Maj. Ryan Pridmore of Princess Patricia’s Canadian Light Infantry speaks to members deployed on Task Force Poland supporting Ukrainian refugees in Warsaw, Poland on May 14, 2022. (Cpl. Tori Lake Canadian Armed Forces photo)

Maj. Ryan Pridmore of Princess Patricia’s Canadian Light Infantry speaks to members deployed on Task Force Poland supporting Ukrainian refugees in Warsaw, Poland on May 14, 2022. (Cpl. Tori Lake Canadian Armed Forces photo)

Kwalikum Secondary grad in Poland with Canadian Armed Forces, assisting Ukrainian refugees

Maj. Ryan Pridmore deployed to Warsaw area on humanitarian mission in mid-April

A Kwalikum Secondary School graduate is in Poland with the Canadian Armed Forces, helping Ukrainian refugees forced to flee their homes due to the Russian invasion.

Maj. Ryan Pridmore, a company commander with Princess Patricia’s Canadian Light Infantry, was deployed to the Warsaw area on a humanitarian mission in mid-April, to provide assistance at refugee reception centres. The troops he leads are moving baggage, answering questions and providing security and access control within the centres.

“The surprising thing is actually just how resilient these people are,” Pridmore said. “A lot of these people have ostensibly lost everything and are now fleeing their homes. They’re absolutely a determined group of people. I think that’s one of the most amazing things to see about them.”

Pridmore, whose parents still reside in Qualicum Beach, comes back to visit at least once a year in the summer or for Christmas. His wife is a civilian psychologist who serves members of the Canadian Armed Forces. They have a two-year-old son and another son who is three weeks old. Pridmore said his parents are understandably concerned when he deploys, but understand the profession is more than just a paycheque to him.

He is one of approximately 120 Canadians deployed as part of Task Force Poland to assist with efforts to support Ukrainians fleeing violence in their country. How long the Canadians will stay depends on an ongoing needs analysis conducted by the Polish and Canadian governments, Pridmore said.

The majority of the Canadian operations are occurring in the Warsaw area. Ukrainian refugees arriving at the border are brought by the country’s transportation system to the Polish capital and other cities, which are better able to support the influx of people, according to Pridmore.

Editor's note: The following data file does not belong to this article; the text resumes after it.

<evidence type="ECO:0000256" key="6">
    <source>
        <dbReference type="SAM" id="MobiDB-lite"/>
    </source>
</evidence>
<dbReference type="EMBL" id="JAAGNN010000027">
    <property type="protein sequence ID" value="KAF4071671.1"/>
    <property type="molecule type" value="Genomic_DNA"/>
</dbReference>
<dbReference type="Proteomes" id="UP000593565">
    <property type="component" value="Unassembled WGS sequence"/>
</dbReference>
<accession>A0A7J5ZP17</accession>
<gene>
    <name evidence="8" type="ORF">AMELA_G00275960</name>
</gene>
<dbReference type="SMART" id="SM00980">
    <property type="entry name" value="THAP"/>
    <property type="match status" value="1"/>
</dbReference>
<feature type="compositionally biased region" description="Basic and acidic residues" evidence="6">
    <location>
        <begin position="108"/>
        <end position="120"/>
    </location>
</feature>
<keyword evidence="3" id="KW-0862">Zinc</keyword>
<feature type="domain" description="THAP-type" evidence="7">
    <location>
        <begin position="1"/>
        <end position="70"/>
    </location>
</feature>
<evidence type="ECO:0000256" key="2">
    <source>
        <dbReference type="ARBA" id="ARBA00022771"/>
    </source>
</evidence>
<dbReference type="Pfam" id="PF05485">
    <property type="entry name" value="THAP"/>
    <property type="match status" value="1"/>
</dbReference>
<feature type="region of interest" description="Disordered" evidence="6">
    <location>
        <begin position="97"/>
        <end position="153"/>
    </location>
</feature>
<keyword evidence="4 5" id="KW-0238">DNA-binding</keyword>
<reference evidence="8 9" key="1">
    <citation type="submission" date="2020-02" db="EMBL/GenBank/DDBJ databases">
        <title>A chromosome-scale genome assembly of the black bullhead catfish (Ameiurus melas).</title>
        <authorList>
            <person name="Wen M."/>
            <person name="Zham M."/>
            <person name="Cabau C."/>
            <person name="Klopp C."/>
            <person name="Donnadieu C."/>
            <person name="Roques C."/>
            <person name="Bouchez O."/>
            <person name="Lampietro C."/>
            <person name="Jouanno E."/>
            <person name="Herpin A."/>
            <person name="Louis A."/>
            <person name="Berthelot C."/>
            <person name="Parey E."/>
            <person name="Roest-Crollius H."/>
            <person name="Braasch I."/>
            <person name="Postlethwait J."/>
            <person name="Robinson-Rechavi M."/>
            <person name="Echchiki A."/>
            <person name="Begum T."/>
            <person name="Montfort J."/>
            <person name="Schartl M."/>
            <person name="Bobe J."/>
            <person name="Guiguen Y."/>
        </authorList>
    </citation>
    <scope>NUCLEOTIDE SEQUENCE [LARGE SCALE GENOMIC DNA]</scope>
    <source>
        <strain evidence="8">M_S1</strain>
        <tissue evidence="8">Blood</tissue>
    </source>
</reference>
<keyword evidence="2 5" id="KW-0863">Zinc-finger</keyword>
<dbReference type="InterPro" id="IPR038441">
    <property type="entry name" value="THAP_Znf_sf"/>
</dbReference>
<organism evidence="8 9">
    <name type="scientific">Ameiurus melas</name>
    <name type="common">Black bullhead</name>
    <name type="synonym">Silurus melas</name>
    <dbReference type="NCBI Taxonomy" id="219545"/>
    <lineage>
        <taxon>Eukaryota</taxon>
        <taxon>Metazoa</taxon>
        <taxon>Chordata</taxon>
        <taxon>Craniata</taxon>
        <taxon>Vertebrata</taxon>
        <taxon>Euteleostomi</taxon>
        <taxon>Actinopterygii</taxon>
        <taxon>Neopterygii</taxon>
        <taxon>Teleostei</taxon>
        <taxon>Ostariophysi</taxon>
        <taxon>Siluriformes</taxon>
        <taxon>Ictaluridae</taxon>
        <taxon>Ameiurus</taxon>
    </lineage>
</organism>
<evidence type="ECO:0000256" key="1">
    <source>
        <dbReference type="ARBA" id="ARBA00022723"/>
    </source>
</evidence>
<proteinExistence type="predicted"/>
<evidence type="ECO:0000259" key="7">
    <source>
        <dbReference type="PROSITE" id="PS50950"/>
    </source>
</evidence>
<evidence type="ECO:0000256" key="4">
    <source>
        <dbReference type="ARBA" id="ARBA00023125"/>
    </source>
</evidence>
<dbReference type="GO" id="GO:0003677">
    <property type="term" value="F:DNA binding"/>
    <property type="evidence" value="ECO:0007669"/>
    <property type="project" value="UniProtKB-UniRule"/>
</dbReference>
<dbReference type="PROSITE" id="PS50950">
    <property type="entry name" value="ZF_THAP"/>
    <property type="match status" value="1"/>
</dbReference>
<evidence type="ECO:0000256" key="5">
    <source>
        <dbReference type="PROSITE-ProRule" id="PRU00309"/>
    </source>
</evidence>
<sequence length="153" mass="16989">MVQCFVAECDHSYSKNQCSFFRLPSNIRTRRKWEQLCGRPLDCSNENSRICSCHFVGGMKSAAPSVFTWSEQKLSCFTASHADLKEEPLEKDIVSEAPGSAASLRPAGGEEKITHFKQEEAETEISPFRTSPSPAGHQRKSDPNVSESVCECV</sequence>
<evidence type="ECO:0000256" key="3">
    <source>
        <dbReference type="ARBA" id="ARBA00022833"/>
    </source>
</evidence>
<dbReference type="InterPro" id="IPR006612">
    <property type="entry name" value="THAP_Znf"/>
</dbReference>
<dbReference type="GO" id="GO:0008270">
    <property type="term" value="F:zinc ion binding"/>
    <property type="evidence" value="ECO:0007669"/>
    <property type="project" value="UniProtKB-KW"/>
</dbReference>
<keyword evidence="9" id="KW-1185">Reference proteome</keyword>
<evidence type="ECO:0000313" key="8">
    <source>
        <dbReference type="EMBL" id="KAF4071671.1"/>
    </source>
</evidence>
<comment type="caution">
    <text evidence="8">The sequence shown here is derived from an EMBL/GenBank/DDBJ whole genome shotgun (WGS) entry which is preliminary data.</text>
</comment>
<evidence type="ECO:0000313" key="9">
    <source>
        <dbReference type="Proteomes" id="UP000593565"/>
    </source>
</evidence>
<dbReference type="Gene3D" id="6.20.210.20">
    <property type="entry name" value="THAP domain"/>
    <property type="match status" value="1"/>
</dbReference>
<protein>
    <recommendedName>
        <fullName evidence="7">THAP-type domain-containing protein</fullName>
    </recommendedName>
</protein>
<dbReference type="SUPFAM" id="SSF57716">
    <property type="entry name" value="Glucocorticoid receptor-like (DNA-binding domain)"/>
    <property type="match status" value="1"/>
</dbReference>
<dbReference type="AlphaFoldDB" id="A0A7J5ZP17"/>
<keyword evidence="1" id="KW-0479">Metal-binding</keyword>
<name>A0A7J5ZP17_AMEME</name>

Pridmore joined the Canadian military reserve in 2005, while he was still in high school, as a member of the Canadian Scottish Regiment in Nanaimo. He then enrolled in an officer entry program with the Canadian Forces and spent four years at the Royal Military College in Kingston, where he received a Bachelor of Civil Engineering degree.

Pridmore has been stationed with units all over the country, and most recently joined Princess Patricia’s Canadian Light Infantry, stationed in Edmonton, in 2020. Before that he spent time in Manitoba, Kingston, New Brunswick and Ottawa, in addition to deployments in Kuwait in 2020 and Afghanistan in 2013 in a role at the consolidated fielding centre located in Kabul.

His job during that mission, his first overseas deployment, was to ensure Afghan units were sufficiently trained and equipped to deploy.

“We were sort of the guys who gave the final check in the box before they moved out to a different part of the country to start conducting operations there,” said Pridmore. “The unique thing about the Canadian military, and I would say Canada as a whole, is that we are actually well-positioned to go into countries that are culturally very different than ours. Just because of how tolerant the culture of our nation is. It makes it very easy to go somewhere and attempt to integrate instead of impose.”

READ MORE: Member of Ukrainian Orthodox Church in Parksville concerned for family in Ukraine

While in Kuwait, as part of Operation IMPACT, Pridmore worked in the headquarters operations cell and co-ordinated operations throughout the Middle East, including Iraq, Lebanon, Jordan, Qatar, Bahrain and the United Arab Emirates.

He said his role in the current deployment is much different than the previous ones and different than what infantry soldiers generally train for, but everyone is extremely motivated.

“I know when it all started a lot of the guys were sitting on their couch at home, wondering ‘how can I help? What can I do?’ And it’s great that an opportunity like this presented itself and we were able to deploy here in a professional capacity to provide this assistance to Ukrainian refugees.”


kevin.forsyth@pqbnews.com

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